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  • The 40th reunion of my class's graduation from Stuyvesant High School is tonight. For months, I've been trying to express what I learned there. Every time I put fingers to keyboard, I came up empty. I was a pretty awful science student. I was good at math, but really didn't do much with it. I was involved in starting an alternative newspaper, and in our school's musical comedy competition, but it's not like I became a journalist or ever realized my ambition to be the next Stephen Schwartz or Sondheim.

    This morning, it finally came to me, as I mulled over the details of a horrific incident the son of a colleague of mine, who, like my son Aaron, has autism, had suffered through the day before.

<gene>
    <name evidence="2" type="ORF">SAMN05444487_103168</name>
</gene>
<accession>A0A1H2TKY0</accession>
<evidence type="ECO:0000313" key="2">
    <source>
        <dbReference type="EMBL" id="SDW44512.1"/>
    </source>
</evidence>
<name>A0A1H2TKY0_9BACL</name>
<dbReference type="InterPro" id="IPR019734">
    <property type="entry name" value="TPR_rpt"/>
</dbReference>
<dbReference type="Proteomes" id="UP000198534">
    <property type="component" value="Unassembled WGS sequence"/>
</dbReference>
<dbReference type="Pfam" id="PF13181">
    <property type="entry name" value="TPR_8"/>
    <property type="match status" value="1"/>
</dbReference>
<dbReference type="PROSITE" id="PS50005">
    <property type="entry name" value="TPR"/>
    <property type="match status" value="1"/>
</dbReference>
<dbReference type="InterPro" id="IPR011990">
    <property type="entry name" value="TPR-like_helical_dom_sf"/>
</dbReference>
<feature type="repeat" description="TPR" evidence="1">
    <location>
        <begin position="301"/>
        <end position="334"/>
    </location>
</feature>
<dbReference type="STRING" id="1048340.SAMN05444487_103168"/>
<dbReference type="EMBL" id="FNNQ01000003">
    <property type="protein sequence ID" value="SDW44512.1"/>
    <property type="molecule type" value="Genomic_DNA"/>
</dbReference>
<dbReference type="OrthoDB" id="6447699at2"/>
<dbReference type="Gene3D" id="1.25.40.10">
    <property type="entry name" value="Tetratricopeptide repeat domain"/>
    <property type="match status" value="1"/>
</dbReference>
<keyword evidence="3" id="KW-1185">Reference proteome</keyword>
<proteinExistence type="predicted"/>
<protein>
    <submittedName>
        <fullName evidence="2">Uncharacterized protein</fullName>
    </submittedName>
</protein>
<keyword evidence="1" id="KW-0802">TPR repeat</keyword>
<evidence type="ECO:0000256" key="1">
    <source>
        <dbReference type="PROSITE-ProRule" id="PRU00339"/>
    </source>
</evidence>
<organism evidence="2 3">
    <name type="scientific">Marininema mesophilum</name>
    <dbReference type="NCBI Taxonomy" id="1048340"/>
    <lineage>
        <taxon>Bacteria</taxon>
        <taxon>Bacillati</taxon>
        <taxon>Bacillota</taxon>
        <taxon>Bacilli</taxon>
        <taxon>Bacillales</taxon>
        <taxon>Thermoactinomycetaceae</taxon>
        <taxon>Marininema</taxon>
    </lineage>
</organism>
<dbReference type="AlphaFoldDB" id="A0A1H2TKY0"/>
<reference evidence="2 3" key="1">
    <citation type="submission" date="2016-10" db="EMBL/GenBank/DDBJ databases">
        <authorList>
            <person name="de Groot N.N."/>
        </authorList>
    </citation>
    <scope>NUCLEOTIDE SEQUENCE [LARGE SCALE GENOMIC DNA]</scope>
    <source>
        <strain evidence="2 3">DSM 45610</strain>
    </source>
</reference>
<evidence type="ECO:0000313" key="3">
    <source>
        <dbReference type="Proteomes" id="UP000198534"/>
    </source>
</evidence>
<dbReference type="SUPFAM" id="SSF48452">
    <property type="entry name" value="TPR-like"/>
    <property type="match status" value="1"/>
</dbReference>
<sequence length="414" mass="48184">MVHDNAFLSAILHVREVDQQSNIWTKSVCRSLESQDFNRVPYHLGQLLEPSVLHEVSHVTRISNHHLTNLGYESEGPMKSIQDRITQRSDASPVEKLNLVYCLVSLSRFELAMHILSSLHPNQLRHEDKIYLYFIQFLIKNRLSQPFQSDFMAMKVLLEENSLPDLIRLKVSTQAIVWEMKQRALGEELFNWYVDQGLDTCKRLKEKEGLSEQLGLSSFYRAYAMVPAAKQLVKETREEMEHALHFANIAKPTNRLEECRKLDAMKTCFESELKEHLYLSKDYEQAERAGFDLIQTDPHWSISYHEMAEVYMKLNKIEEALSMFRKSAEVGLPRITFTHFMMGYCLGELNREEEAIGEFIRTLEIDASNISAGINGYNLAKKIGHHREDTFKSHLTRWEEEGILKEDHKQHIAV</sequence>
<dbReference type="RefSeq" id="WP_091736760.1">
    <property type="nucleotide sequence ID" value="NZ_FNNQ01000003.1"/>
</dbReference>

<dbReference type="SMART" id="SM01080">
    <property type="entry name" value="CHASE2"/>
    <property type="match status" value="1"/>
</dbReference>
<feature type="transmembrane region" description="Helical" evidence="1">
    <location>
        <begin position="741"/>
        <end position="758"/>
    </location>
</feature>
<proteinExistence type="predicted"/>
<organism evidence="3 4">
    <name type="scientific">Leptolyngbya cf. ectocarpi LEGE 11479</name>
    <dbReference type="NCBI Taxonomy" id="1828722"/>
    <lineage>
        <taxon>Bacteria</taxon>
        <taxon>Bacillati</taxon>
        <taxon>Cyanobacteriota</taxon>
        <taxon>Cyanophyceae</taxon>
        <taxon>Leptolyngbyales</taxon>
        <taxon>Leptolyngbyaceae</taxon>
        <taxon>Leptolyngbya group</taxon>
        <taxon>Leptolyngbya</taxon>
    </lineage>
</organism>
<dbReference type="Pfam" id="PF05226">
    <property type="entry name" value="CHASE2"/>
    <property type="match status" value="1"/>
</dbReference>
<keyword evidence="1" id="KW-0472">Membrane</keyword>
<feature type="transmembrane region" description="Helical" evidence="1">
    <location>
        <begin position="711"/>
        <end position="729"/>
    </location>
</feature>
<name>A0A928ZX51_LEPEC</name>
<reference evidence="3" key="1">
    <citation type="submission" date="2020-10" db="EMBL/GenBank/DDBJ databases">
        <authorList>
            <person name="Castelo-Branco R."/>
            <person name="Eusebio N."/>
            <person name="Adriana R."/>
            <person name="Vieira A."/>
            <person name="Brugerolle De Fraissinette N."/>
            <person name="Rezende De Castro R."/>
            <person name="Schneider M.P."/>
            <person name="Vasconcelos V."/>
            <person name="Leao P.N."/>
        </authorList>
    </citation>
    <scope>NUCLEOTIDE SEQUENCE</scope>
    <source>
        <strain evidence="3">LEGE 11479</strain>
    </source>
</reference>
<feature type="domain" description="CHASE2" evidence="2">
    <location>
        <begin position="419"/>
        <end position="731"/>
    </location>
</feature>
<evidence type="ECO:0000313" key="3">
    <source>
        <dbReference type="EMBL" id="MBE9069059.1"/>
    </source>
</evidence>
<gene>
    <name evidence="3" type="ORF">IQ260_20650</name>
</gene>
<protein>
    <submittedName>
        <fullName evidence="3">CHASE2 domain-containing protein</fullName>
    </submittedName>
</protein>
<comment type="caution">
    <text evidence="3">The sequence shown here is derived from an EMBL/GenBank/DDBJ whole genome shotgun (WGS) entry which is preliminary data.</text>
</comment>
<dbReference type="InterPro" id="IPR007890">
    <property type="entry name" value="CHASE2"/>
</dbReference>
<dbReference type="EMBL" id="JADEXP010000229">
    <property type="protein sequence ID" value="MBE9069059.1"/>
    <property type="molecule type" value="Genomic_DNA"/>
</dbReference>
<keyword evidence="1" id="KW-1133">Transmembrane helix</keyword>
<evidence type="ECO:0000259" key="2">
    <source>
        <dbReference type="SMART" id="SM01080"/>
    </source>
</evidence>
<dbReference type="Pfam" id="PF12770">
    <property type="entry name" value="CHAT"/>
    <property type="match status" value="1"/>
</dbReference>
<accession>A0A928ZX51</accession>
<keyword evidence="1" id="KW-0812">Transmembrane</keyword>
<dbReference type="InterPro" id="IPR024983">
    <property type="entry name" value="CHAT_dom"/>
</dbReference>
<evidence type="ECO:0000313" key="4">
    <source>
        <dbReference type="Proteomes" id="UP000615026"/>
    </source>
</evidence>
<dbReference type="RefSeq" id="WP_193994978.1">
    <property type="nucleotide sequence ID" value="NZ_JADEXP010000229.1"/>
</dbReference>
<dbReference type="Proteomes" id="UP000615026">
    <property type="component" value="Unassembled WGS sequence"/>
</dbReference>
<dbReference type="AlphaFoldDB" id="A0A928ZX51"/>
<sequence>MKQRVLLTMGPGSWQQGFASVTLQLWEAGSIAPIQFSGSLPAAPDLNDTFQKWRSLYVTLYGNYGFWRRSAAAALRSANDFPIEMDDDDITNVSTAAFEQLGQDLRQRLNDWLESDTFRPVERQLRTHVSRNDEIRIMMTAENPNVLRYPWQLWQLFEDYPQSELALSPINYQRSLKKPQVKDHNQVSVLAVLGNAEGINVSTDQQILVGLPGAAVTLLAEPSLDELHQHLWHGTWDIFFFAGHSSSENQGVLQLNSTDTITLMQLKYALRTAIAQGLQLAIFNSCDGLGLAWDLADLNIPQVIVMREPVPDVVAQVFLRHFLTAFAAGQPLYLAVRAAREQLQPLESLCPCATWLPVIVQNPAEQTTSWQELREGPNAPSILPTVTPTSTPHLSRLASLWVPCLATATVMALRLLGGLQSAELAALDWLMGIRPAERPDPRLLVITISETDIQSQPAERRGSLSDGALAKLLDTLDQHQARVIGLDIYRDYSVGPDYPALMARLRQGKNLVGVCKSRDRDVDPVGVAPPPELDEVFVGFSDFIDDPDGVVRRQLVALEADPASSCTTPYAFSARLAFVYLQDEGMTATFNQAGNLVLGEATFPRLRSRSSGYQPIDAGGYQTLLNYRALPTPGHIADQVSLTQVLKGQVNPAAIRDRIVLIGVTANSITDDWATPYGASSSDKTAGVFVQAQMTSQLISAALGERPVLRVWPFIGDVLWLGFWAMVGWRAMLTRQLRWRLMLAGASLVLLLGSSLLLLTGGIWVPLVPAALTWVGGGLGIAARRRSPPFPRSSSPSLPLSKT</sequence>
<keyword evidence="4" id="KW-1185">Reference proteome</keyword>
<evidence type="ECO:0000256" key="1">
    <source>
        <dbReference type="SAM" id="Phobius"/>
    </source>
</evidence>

[Earlier today, my son] went into crisis (as I feared might happen).Unbeknownst to me, the school had transferred him to the high school to attend a music concert and placed a staff person who is unfamiliar with my son in charge of him. When it was time to leave, the staff person refused to allow my son to have his raincoat. He wanted to put it on before he left to board the bus. The staff member quickly escalated the coat situation into a full-blown meltdown, complete with restraining him with an audience and causing pain severe enough for him to vomit. [My son] attempted to elope from the trauma. As a result, the staff involved made the decision to transport him from the auditorium on the far north side of the high school, down the hall and around corners, to the furthest south side of the school--by his arms, being dragged the entire length, in a very painful process. Two other teachers who witnessed this were in tears telling me what happened and how it did not have to happen.